During World War One, the need for an effective anti-submarine vessel was hampered by the fact that technology for underwater detection was in its infancy. The existing device of the plate hydrophone had a big failing in that though it could detect the sound of a submarine,it could not give a direction for the source of the signal.
The US and Canadian- built, 80 foot Motor Launches were of a limited success, but it was the coming together of radio telephony, and directional hydrophones, as well as depth charge technology that brought about a new innovative craft. This was called the Subchaser.
The United States submarine chaser, or subchaser was the first serious attempt at a dedicated anti-submarine vessel. They were largely of wooden construction, 110 feet in length, and powered by three petrol engines, giving a cruising speed of 12 knots.
They were the first naval craft to have directional hydrophones, wireless telephones, and the new ‘y gun’ for firing patterns of depth charges outwards from the hull. They also had armament of a 3” deck gun, as well as depth charge racks astern.
Thirty subchasers,under the command of Captain A.J. Hepburn arrived in Queenstown, Cork, Ireland, on the 21st of August 1918. They were directed up the River Lee, past Haulbowline and Monkstown, and arrived at their moorings opposite Passage West
This was to be the Queenstown Base, with quarters, some stores, and offices provided in the Passage Granary. These brick-built granary buildings, beside Passage Dockyard, were built in the the late 1800s. They fronted the river and had a deep wharf. Previously they had been used to quarter British soldiers.
There were also stores depots on the quays of Cobh (Queenstown) as well as on Haulbowline Island. A training and lecture facility was organised in a rented premises in Ringaskiddy, close to the site of the present Port of Cork deepwater berth .
From the end of August until the 14th of September 1918, the boats and crews were involved in continuous training, some with United States submarines in Bantry Bay. Hunting patrols began on the 20th of October.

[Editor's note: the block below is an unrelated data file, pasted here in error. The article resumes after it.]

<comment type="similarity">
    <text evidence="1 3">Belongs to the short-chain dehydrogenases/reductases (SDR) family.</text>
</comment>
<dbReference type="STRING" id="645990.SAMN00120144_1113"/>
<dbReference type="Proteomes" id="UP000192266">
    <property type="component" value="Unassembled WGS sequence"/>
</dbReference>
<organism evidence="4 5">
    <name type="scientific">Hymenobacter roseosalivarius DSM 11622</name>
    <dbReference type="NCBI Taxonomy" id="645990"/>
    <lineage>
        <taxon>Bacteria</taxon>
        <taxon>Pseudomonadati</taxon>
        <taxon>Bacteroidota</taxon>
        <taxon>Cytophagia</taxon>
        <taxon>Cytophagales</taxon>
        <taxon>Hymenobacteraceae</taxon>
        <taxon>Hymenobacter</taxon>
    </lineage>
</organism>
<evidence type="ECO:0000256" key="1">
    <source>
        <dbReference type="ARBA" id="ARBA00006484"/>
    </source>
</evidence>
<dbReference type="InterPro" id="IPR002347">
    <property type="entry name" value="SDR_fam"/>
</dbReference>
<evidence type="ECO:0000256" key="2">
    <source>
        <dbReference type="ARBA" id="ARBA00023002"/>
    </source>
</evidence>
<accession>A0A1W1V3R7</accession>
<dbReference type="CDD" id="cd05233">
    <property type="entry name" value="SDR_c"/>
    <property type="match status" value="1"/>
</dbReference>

The tactics used were usually that of a three-boat unit. One subchaser was designated flagship, and this small group would patrol a pre-determined area, stopping engines and drifting about a mile apart, attempting to detect underwater noises of submarine engines or propellors.
In the event of a contact being made by all three boats, the flagship would plot a fix using the directions given by all boats. Then a pattern of depth charges would be dropped to try to damage or destroy the sub.
The 110 foot subchaser was a fine sea boat, but was never designed to withstand the wild Atlantic seas off Ireland. Constant leaks from decks and windows, choking petrol fumes in the officers quarters, and constant seasickness from the rolling motion, were the lot of crews of these craft.
In heavy weather they would be almost awash, with only the pilot house showing above the waves. The depth charge racks were felt to be too heavy and made the vessels prone to taking seas over the stern. Many reports of German submarines from coastwatchers and others were actually subchasers ploughing through heavy seas. They were however, a great improvement on the 80-foot motor launches of the British and French forces. Nearly all the officers were drawn from the US Naval Reserve, and these little ships were their first commands
With the Armistice, in November 1918, there was no longer a need for anti-submarine forces. All the Queenstown subchasers departed Cork Harbour, in the company of submarine tender USS Bushnell and her remaining L-Class submarines on Tuesday, the 26th of November, 1918.
The newspapers of the day reported that they were given an enthusiastic send-off by crowds on shore.
They were bound for Plymouth, England. From there, some joined the North Sea mine clearance detachment. Others were set to Russia, with the remaining returning to the USA via the Azores.
The majority were then sold into private hands. Ironically, some ended up in the hands of alcohol smugglers during the era of Prohibition, going between the US and Canada with illicit cargoes.
Wrecks over 100 years old and archaeological objects found underwater are protected under the National Monuments (Amendment) Acts 1987 and 1994. Significant wrecks less than 100 years old can be designated by Underwater Heritage Order (UHO) on account of their historical, archaeological or artistic importance as is the case with the wreck of the RMS Lusitania lost off the Old Head of Kinsale in 1915. UHOs can also be used to designate areas of seabed or land covered by water to more clearly define and protect wreck sites and archaeological objects. Under the legislation all diving on known protected wreck sites or with the intention of searching for underwater cultural heritage is subject to licensing requirements. https://www.archaeology.ie/underwater-archaeology